Phuket Gazette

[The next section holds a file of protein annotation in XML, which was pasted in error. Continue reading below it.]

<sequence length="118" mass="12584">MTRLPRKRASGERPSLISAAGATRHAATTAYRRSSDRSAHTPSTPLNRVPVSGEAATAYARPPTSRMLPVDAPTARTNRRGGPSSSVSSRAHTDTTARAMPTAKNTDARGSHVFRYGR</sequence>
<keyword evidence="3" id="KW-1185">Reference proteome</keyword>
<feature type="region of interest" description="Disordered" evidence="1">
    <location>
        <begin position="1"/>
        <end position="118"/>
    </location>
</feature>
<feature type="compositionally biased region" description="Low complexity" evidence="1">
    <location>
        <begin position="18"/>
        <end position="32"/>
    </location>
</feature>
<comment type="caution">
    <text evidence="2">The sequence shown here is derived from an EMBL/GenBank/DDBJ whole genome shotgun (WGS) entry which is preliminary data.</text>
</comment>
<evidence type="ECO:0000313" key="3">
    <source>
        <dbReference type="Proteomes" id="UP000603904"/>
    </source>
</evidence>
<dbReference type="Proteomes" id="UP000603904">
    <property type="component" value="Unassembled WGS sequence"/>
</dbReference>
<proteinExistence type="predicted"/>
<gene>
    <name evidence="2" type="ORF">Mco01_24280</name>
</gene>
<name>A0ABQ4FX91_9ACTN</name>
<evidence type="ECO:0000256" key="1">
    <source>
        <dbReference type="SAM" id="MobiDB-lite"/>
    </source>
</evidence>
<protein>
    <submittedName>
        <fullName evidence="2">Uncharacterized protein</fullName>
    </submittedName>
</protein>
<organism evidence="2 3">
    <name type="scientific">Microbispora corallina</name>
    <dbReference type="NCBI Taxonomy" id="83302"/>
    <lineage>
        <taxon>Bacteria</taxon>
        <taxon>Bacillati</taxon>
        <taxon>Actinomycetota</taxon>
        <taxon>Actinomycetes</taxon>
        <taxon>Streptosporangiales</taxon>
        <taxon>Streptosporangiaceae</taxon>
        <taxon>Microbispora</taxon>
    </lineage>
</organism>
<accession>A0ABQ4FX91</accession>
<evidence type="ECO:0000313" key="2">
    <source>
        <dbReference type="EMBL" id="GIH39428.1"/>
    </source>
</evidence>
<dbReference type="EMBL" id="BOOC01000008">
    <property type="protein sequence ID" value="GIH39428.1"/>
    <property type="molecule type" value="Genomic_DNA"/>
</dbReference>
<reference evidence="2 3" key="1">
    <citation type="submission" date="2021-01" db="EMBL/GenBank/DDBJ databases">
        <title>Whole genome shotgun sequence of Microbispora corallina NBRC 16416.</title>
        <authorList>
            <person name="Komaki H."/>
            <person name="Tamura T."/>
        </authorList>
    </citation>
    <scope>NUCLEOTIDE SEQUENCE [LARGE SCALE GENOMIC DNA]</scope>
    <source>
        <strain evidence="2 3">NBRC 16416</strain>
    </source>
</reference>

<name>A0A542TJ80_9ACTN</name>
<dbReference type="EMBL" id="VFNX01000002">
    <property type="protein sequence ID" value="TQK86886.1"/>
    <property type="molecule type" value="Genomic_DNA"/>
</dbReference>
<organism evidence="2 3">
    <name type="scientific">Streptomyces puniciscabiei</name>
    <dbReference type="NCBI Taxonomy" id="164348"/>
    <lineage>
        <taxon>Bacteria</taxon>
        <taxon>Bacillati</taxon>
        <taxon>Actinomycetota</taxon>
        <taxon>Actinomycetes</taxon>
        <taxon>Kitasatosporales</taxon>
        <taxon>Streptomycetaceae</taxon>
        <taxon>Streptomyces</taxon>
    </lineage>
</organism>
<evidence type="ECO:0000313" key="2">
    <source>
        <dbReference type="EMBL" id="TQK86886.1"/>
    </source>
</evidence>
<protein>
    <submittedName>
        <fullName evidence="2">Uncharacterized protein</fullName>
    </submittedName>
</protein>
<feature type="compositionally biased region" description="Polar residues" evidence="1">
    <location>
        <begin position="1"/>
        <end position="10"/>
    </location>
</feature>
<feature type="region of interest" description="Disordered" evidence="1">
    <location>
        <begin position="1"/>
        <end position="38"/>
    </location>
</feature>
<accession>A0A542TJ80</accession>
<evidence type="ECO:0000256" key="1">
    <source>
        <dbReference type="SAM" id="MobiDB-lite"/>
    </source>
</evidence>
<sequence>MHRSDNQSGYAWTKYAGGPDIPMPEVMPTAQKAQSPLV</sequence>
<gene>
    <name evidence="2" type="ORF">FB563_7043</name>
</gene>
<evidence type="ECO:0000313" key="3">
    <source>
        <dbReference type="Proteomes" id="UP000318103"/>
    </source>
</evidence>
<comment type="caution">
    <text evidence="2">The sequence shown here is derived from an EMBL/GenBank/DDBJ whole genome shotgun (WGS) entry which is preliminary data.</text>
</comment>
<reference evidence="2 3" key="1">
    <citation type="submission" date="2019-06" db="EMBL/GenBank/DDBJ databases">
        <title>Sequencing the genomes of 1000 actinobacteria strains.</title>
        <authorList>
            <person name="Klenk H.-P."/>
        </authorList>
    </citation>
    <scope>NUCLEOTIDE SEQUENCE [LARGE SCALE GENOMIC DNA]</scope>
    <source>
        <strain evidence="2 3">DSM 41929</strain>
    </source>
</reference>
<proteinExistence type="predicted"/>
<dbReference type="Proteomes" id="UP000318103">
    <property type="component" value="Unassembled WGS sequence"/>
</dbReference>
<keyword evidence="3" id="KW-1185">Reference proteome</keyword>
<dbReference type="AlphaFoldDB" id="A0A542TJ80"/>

BANGKOK: A 19-year-old student spent three agonizing days with a toothbrush lodged in her stomach – after she accidentally swallowed it and nobody would believe her. The student, whose name and address were not reported, felt an itch in her throat on the evening of December 5. Rather than visit the hospital, she decided to use her standard-sized Colgate-brand toothbrush to scratch away the irritation. Unfortunately, she lost her grip and started choking as the toothbrush got caught in her throat, blocking her air supply. Desperate for oxygen, she tilted her head back and swallowed hard. It worked: the toothbrush slid down her esophagus and she was able to breathe again. But now she had a different problem – a toothbrush in her stomach. Frightened, she told her parents and anybody else who would listen, but nobody believed her. After all, who had ever heard of a person swallowing a toothbrush? The poor girl’s credibility sank further still when an abdominal X-ray taken at a local hospital did not show the presence of any foreign bodies. She was sent home. Not surprisingly, she started experiencing pain in her stomach and even in her left shoulder. The pain was there whether she was sitting or standing, awake or asleep – and it only got worse when she tried to eat, she said. Seeing his daughter in agony, the girl’s father took her to Payathai 3 Hospital in Bangkok on December 8. This time the X-ray revealed the presence of the toothbrush, the bottom of which sitting at the entrance to the large intestine. An emergency endoscopy was performed, surgeon Worawit Kowitwarangkul skillfully snaring the toothbrush with a length of thread fitted to the endoscope’s head. He then pulled the offending implement back up through the girl’s gullet and out of her mouth. She was released soon afterward and said she didn’t experience any further pain. Dr Worawit said that it was the first case of a swallowed toothbrush he or anyone at the hospital had ever heard of. “This is a topic that warrants further study,” he said. “Usually when we remove foreign bodies from the stomach, they are smaller objects, such as coins and nails and things of that sort.” Dentist Suta Jearramaneesopon, Director of the Ministry of Public Health’s Dentistry Department, said that under normal conditions there was little chance a toothbrush would accidentally find its way deep into the digestive tract. “Normally the bend in the throat will prevent a toothbrush from going down. The only way is if the head is tilted right back, and even then the gag reflex will usually kick in and prevent any foreign objects from going down,” she said. She warned the public to consult a doctor if they experience throat discomfort. While not recommending the practice of using a toothbrush to scratch one’s throat, she had a few words of advice to those who insist on dong so. “Try tying a small thread through the eye at the end of the toothbrush – this way you can pull it back up if it accidentally slips down your throat,” she said. Strange as the story is, it is not without precedent. In October, an Indian man had to undergo emergency surgery to remove a 7-inch toothbrush from his stomach after he accidentally swallowed it while “vigorously brushing his tongue”. Unfortunately for him, the toothbrush was too large to remove by endoscopy.

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